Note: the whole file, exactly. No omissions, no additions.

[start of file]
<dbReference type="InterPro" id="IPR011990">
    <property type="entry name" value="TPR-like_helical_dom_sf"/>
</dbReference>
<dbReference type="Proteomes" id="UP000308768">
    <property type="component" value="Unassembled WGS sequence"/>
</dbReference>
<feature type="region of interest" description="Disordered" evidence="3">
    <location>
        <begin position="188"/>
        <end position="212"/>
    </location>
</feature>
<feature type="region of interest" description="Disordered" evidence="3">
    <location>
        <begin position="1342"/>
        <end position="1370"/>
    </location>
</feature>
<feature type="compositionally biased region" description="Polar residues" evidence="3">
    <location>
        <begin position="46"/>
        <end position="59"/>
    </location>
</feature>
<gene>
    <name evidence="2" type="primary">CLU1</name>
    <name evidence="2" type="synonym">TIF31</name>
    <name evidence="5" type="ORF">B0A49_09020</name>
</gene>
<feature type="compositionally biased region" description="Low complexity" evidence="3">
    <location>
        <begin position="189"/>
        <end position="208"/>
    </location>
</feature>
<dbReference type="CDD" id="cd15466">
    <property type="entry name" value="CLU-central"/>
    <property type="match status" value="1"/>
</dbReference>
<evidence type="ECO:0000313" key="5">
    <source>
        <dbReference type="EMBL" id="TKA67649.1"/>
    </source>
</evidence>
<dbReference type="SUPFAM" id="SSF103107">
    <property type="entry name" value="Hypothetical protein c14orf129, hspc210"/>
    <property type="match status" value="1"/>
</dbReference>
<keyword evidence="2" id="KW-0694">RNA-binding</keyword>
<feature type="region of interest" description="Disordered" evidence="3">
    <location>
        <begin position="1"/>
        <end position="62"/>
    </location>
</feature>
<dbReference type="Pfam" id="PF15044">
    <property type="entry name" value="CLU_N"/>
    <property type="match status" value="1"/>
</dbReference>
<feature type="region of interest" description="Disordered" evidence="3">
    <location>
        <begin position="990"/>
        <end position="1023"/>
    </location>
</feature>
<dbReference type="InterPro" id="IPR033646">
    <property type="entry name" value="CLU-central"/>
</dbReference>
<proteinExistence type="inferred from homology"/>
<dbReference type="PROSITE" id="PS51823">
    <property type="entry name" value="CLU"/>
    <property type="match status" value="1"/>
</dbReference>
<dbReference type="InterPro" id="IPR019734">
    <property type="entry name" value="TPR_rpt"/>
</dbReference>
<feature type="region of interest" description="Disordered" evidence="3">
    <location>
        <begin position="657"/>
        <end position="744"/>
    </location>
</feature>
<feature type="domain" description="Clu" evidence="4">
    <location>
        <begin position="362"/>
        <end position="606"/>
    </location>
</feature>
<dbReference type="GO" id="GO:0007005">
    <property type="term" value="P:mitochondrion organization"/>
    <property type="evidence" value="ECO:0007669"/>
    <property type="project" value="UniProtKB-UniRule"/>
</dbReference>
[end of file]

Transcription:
<dbReference type="InterPro" id="IPR011990">
    <property type="entry name" value="TPR-like_helical_dom_sf"/>
</dbReference>
<dbReference type="Proteomes" id="UP000308768">
    <property type="component" value="Unassembled WGS sequence"/>
</dbReference>
<feature type="region of interest" description="Disordered" evidence="3">
    <location>
        <begin position="188"/>
        <end position="212"/>
    </location>
</feature>
<feature type="region of interest" description="Disordered" evidence="3">
    <location>
        <begin position="1342"/>
        <end position="1370"/>
    </location>
</feature>
<feature type="compositionally biased region" description="Polar residues" evidence="3">
    <location>
        <begin position="46"/>
        <end position="59"/>
    </location>
</feature>
<gene>
    <name evidence="2" type="primary">CLU1</name>
    <name evidence="2" type="synonym">TIF31</name>
    <name evidence="5" type="ORF">B0A49_09020</name>
</gene>
<feature type="compositionally biased region" description="Low complexity" evidence="3">
    <location>
        <begin position="189"/>
        <end position="208"/>
    </location>
</feature>
<dbReference type="CDD" id="cd15466">
    <property type="entry name" value="CLU-central"/>
    <property type="match status" value="1"/>
</dbReference>
<evidence type="ECO:0000313" key="5">
    <source>
        <dbReference type="EMBL" id="TKA67649.1"/>
    </source>
</evidence>
<dbReference type="SUPFAM" id="SSF103107">
    <property type="entry name" value="Hypothetical protein c14orf129, hspc210"/>
    <property type="match status" value="1"/>
</dbReference>
<keyword evidence="2" id="KW-0694">RNA-binding</keyword>
<feature type="region of interest" description="Disordered" evidence="3">
    <location>
        <begin position="1"/>
        <end position="62"/>
    </location>
</feature>
<dbReference type="Pfam" id="PF15044">
    <property type="entry name" value="CLU_N"/>
    <property type="match status" value="1"/>
</dbReference>
<feature type="region of interest" description="Disordered" evidence="3">
    <location>
        <begin position="990"/>
        <end position="1023"/>
    </location>
</feature>
<dbReference type="InterPro" id="IPR033646">
    <property type="entry name" value="CLU-central"/>
</dbReference>
<proteinExistence type="inferred from homology"/>
<dbReference type="PROSITE" id="PS51823">
    <property type="entry name" value="CLU"/>
    <property type="match status" value="1"/>
</dbReference>
<dbReference type="InterPro" id="IPR019734">
    <property type="entry name" value="TPR_rpt"/>
</dbReference>
<feature type="region of interest" description="Disordered" evidence="3">
    <location>
        <begin position="657"/>
        <end position="744"/>
    </location>
</feature>
<feature type="domain" description="Clu" evidence="4">
    <location>
        <begin position="362"/>
        <end position="606"/>
    </location>
</feature>
<dbReference type="GO" id="GO:0007005">
    <property type="term" value="P:mitochondrion organization"/>
    <property type="evidence" value="ECO:0007669"/>
    <property type="project" value="UniProtKB-UniRule"/>
</dbReference>